Pilots and crew get different seatbelts to passengers for safety reasons

Passenger planes have plenty of unusual features that most Brits never pay attention to.

For example, while the windows in the cabin are sealed there are two windows in the cockpit that the pilots can open, not to mention there's a secret room on jets where the flight attendants go to get some sleep.

READ MORE: 'I'm a flight attendant – passengers should never call us to get them water'

All interesting stuff, but some details may not have escaped your notice – such as the difference between flight attendant’s seat belts and our own.

As passengers we usually have a simple lap strap that clicks together across the pelvis.

You can adjust the strap and even get a belt extender if needed.

However, flight attendants have a four point seat belt – with two shoulder straps and two waist straps that click into a central belt plug over the stomach, reports the Metro.

Meanwhile, pilots have a five point harness that emulates the flight attendant’s belt but with an additional “submarine” strap that goes through the legs.

Apparently, this is all to do with safety – and the direction in which you’re sitting.

Aerosavvy.com claims that waist straps for passengers work with the seat position and the chair absorbs impact if the plane comes to a sudden stop.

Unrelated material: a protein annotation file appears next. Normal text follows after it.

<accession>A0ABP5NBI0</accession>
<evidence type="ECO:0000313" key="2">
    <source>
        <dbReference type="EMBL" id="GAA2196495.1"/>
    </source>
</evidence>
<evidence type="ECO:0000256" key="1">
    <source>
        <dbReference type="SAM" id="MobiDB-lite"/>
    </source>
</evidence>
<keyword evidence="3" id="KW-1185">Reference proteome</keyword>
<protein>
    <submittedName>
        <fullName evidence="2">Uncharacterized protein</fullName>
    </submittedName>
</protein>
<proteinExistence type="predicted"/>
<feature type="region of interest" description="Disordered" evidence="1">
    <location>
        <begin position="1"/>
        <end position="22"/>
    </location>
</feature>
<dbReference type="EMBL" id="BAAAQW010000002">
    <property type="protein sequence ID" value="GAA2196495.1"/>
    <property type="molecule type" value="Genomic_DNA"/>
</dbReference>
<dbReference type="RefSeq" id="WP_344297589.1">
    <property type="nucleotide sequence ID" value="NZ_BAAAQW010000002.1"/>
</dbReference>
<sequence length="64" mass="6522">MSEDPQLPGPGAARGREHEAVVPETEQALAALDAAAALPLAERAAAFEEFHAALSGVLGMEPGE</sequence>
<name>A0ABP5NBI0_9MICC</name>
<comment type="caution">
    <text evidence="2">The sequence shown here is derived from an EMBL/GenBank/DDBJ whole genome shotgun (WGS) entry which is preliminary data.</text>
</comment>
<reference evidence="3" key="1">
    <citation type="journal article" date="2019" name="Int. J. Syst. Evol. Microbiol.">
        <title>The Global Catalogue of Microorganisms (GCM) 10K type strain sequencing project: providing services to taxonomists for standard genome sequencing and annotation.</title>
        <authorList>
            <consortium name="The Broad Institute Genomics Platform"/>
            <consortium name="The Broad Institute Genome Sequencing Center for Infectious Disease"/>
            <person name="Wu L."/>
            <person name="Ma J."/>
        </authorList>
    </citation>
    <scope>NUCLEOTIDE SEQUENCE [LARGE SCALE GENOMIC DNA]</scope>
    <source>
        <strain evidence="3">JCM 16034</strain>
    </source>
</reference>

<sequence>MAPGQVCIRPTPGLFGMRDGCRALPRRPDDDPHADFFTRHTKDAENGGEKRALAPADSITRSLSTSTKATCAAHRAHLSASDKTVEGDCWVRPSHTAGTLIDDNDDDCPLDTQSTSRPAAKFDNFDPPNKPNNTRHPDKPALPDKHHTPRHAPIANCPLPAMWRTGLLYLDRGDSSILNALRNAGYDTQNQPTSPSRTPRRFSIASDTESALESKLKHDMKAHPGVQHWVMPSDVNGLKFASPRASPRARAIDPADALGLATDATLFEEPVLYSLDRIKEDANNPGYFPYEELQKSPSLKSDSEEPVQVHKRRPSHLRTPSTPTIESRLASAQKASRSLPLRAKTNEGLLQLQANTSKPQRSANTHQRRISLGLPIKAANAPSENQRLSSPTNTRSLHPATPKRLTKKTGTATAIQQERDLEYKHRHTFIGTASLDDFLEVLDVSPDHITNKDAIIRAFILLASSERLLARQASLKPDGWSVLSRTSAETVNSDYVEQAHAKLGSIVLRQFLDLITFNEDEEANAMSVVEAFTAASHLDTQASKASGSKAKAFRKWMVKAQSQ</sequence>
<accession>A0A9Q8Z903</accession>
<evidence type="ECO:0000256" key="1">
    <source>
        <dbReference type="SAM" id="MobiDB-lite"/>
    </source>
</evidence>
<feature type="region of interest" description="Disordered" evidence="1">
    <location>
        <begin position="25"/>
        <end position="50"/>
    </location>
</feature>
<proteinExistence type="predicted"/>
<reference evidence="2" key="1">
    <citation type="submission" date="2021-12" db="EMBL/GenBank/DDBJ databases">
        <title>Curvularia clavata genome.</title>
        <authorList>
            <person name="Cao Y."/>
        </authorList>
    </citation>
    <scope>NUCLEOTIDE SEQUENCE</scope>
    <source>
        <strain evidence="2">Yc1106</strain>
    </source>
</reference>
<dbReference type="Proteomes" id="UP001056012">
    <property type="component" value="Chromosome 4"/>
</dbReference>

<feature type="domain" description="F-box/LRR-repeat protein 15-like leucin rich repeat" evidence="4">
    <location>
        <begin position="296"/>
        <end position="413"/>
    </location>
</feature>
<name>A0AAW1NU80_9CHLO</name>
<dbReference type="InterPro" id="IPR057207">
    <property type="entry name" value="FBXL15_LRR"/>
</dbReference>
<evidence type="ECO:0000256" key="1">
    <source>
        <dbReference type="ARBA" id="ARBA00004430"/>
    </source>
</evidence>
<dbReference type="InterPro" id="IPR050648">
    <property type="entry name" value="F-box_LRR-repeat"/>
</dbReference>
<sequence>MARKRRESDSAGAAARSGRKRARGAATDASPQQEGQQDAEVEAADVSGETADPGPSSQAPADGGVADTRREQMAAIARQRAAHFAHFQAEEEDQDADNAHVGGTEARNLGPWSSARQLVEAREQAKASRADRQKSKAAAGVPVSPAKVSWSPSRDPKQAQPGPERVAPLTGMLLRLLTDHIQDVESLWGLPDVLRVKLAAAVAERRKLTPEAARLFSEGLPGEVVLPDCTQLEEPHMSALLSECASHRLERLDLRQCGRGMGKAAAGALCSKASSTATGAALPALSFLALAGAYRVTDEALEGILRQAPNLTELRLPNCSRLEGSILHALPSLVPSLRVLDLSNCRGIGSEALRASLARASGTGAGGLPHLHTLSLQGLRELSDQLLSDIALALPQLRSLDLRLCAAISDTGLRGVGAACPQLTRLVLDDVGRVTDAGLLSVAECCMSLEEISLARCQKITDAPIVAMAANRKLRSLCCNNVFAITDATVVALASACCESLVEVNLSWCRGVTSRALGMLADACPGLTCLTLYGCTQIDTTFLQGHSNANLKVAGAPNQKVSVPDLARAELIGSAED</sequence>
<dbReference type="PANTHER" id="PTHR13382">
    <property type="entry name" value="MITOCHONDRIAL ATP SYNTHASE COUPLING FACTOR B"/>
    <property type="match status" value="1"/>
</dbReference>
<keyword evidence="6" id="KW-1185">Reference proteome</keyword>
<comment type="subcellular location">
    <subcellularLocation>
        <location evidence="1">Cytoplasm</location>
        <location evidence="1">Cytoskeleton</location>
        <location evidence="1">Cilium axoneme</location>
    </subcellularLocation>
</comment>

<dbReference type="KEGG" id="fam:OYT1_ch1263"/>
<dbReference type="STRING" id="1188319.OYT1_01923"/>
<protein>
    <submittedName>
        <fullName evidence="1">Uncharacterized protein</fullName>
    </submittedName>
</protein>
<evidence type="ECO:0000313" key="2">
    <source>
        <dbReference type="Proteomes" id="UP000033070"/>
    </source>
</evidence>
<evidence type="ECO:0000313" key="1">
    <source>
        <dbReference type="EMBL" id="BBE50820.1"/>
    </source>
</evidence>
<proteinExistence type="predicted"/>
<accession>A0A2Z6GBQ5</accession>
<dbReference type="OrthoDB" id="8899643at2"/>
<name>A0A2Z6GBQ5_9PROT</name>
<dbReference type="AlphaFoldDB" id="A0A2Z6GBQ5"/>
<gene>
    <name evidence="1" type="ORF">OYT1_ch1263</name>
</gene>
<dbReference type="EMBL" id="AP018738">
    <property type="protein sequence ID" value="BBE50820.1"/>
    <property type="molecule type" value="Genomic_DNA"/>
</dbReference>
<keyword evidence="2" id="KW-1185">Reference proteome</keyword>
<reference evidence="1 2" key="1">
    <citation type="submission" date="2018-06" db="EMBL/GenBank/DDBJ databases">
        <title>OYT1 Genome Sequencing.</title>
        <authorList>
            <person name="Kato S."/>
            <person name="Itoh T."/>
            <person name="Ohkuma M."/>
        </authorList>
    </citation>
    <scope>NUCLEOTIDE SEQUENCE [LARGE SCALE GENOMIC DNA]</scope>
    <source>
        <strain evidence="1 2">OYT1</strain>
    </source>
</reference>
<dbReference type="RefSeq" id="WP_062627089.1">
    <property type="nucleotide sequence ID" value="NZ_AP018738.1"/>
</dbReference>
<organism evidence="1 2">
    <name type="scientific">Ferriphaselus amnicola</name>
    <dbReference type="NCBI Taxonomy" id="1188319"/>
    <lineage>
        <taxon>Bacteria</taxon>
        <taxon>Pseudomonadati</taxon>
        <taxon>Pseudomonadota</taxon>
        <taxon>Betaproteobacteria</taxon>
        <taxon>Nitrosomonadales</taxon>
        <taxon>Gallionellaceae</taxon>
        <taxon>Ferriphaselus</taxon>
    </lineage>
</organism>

But staff – who often sit backwards – need additional support to the chest.

The four point strap also allows them to leave their chair quickly to help passengers.

Pilots get extra protection because a sudden halt could cause their bodies to shoot forward under the control panel – which would cause serious damage.

On Reddit, an airline worker warned that you should generally keep your seat belt strapped on whenever you are sitting down – despite the fact that most people release the straps as soon as the sign goes off when flying.

However, the crew member wrote: “Airline crew here. You should keep your seat belt on at all times because turbulence can happen unexpectedly.

“There can be huge pockets of air or gusts of wind that the pilots don't see coming. I’ve been thrown against the roof of the cabin many times.

“The seat belt is to help prevent you from cracking your skull on the overhead bins.”

They continued: “Also, side note, this does also include while on the ground. The vast majority of plane crashes happen at airports.

“There's a lot of large moving machinery and trucks full of fuel. Planes running into things on the ground happens more often than you think.”


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